“Symptoms [of ammonia exposure] include burning sensations, headache, dizziness, wheezing, shortness of breath and nausea. Over exposure could lead to damage in the central nervous system resulting in unconsciousness and convulsions. Intense ammonia exposure can also cause death.”
Pollution for years
The childhood memories of Shankar, 40, the secretary of Harikrishnapuram village, are speckled with recollections of exposure to ammonia gas.
“When we were kids, we used to go to a nearby ground and play,” said Shankar. “At that time, if ammonia was released, we would not be able to run anywhere in time. We would be suffocating. So my friends and I used to jump into the water in a nearby tank and try to stay underwater as much as possible until the gas had dispersed.”
Today, when asked about their everyday experience of living in an industrial area, many residents offer similar responses. For instance, they say that they hang their laundry out to dry every day, and return to usually find tiny black spots all over their clothes. Often, residents say that the release of gas by the fertiliser plant is accompanied by a loud sound of machinery, which goes on for an hour or two. Sometimes, this happens late at night, disturbing their sleep.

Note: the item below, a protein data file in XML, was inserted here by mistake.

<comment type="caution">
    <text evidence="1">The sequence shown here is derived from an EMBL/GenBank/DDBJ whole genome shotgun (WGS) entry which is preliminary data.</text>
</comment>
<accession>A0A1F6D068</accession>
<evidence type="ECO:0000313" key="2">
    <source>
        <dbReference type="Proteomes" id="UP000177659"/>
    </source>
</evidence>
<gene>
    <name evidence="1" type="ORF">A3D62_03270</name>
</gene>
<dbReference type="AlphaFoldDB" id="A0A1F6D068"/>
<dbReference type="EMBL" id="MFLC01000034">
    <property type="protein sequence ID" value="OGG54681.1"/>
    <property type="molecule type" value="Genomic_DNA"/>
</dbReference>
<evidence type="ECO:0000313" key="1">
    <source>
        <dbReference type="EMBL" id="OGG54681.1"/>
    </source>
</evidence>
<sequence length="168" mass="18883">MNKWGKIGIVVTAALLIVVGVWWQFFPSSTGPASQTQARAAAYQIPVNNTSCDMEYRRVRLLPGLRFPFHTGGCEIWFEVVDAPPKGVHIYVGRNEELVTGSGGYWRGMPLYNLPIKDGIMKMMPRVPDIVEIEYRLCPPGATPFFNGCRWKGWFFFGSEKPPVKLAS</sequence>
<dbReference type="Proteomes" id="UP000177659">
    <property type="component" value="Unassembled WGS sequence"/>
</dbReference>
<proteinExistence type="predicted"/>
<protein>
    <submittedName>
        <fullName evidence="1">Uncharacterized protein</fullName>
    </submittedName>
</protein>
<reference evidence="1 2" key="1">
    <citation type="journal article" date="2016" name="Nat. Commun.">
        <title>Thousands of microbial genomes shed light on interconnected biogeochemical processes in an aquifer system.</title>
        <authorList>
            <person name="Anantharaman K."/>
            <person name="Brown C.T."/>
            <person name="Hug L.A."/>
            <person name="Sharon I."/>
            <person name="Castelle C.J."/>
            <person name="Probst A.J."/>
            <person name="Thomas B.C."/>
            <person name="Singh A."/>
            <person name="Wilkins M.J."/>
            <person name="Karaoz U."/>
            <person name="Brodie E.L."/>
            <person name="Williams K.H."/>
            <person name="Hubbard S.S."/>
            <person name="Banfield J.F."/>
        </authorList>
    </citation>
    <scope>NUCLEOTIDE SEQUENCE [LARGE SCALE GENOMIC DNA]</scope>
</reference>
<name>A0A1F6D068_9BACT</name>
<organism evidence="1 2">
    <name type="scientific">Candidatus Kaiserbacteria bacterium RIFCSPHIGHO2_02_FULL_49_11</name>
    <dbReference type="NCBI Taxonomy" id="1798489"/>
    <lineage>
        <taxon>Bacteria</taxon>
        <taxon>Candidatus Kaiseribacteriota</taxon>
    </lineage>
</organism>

“[When this happens] even if we are standing next to each other, we cannot hear each other,” said T Nagalakshmi, a resident of Manali. “We’ve all gone quite deaf because of the noise.”
Not just the air, residents say that their borewells have been rendered unusable too, as they believe the groundwater has been contaminated.
“[If] we take some water in our hands, we can smell the ammonia in it,” said Pratap, a resident of Manali. “The water here is ruined. Earlier, this place was known for its pure groundwater. My relatives from Vadapalani [21 km away] used to gather water from here to drink. It used to be so fresh.”
Struggle to breathe
Workers at the Urban Primary Health Centre at Manali say that the worst effects of ammonia gas are felt during the rainy season, which lasts from November to February in Chennai.
At this time, because the air is heavy with moisture, the gas is unable to rise and disperse. Instead it settles, causing a number of respiratory problems among local residents.
“A number of children and elderly people get admitted for asthma and wheezing during the rains,” said a lab technician. “Now, on a daily basis at least 20 people come in to buy medicines for wheezing.”
At Anand Hospital, a private health centre in Manali, doctors said that respiratory problems, especially allergic bronchitis and asthma are the biggest health concerns for people living in Manali and neighbouring areas. Children between the ages of one and five years, and the elderly in the age group of 60 years to 70 years are the worst affected, they say. They add that these health problems keep recurring and will remain for as long as the patient continues to live in Manali.